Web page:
3.    The players participate in collaborative knowledge-making (Cormier, 2008) in which they share screens, work in tandem, continue and revise one another’s tentative ideas in an effort to solve design problems and complete tasks. Engaging in trial and error, experimenting, making use of on-line and off-line resources, and altering established models are some of the ways the boys accomplish game-based tasks. Interestingly when I ask my son how something in the game came to be he is unable to attribute it to a single player. The knowledge produced does not belong to one person, but rather is composed collectively. Dave Cormier (2008) explains, "rhizomatic model of learning…is not driven by predetermined inputs from experts; it is constructed and negotiated in real time by the contributions of those engaged in the learning process" (np).
4.    These rhizomatic learning spaces the boys inhabit are inherently native to their own ground even as they involve learners from across vast geographic spaces. Membership in the game shifts and changes across time and expertise is not determined by social markers such as age, race, or credentials—although gender does seem to be a condition presently.  As learners work alone, in pairs, small groups, and large collectives--new alliances form and break. The boys’ game playing represents a rhizomatic map; an open possibility that is: “detachable, reversible, susceptible to constant modification. It can be torn, reversed, adapted, to any kind of mounting, reworked by an individual, group, or social formation” (Deleuze & Guattari, 2002, p.12).
5.    The players choose to participate in hard work each and every day. They set tasks to be completed and establish timelines to do so. As Jane McGonigal (2011) reports: “Games make us happy because they are hard work that we choose for ourselves” (p. ). Choice matters and learning is fun, although sadly most of the boys do not seem to characterize their play in the games as learning. The exception to this is the boy from Canada.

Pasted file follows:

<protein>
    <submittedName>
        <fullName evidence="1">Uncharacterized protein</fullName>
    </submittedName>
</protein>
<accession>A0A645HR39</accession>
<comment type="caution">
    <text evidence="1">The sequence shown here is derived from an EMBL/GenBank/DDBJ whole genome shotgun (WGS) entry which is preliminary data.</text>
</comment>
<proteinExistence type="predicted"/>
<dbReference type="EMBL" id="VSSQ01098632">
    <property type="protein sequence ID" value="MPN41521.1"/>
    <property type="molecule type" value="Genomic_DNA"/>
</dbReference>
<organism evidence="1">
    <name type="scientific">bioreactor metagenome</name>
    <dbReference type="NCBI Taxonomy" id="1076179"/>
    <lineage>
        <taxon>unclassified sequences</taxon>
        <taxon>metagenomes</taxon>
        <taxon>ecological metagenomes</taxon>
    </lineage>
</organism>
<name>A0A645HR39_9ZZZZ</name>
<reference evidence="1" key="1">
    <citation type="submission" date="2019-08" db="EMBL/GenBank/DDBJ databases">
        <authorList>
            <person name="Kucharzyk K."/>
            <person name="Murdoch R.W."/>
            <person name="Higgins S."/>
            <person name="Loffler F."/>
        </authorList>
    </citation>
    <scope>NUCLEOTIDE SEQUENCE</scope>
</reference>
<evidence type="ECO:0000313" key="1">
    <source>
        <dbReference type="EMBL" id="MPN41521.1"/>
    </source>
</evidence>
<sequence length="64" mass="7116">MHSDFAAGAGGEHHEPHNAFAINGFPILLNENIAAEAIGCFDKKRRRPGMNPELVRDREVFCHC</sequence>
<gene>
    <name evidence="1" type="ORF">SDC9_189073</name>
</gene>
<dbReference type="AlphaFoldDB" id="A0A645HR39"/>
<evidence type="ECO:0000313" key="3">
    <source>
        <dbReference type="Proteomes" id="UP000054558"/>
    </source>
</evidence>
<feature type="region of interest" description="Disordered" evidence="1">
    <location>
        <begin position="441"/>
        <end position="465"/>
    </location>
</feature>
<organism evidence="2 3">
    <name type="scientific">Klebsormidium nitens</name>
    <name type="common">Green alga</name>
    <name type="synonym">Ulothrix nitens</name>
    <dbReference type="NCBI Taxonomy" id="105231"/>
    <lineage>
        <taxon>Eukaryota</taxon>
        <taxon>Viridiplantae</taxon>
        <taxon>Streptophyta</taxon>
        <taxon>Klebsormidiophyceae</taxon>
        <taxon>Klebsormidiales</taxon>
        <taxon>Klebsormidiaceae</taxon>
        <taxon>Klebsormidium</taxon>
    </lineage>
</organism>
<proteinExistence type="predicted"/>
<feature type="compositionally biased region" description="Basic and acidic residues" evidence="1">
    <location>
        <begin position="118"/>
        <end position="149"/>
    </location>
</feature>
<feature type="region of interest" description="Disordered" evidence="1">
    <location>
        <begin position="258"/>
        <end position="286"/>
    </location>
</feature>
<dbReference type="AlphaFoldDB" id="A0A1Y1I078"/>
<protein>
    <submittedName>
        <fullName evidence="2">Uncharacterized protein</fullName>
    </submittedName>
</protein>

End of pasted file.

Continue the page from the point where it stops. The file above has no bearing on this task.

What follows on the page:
6.    Game play leads to developing novel products in the virtual world that could have implications in the actual world. For example, a few months after my son viewed images I had made in Camden, NJ of partially demolished and boarded buildings, he showed me a self-repairing bridge and building he had designed in Minecraft. He suggested that if infrastructures such as buildings and bridges could self-repair, then people living in urban areas where poverty and societal neglect have dominated the landscape would be able to live in better conditions.
When I ask my son what he has been learning he says he’s learned how to work with others; how to search, locate, and evaluate information; how to run an effective server and negotiate a contract with a company to host the server; how to barter services in exchange for money to pay for the server; how to explain an installation process of mods to others; how to create a mod; how to anticipate a partner’s play in a game; how to build a structure with someone not in the same room; how to imagine a place and build it; how to give and take ideas; how to make mistakes in order to progress in a game; how to build a design based on someone’s idea; how to script; how to model; how to resolve social problems when they arise; how to use resources, online and offline, to guide building; how to make games inside of games; how to make films and upload them to YouTube; and how to narrow the focus of a film. During this learning, the boys are also learning about one another: siblings, where they live, currency, geography, food, politics, and all things Minecraft. My son is adamant that this playing is not learning.
It's not like school, he tells me repeatedly.
Sadly, I think he's right.
Applying Rhizomatic Sensibilities to ‘Learner’ Design

Counting (M.A. Reilly, 2010)
So, if rhizomatic learning such as my son experiences in his game-playing is not like school, how do we begin to make the necessary changes so that children choose to work hard and learn deeply?  Continuing the current push by federal and state governments for increased school standardization is not an answer. An important shift needs to occur in order for the tight grip of school standardization to be loosened.  Thomas and Brown (2011) identify three critical dimensions of learning: knowing, making, and playing. Such learning is antithetical to standardization.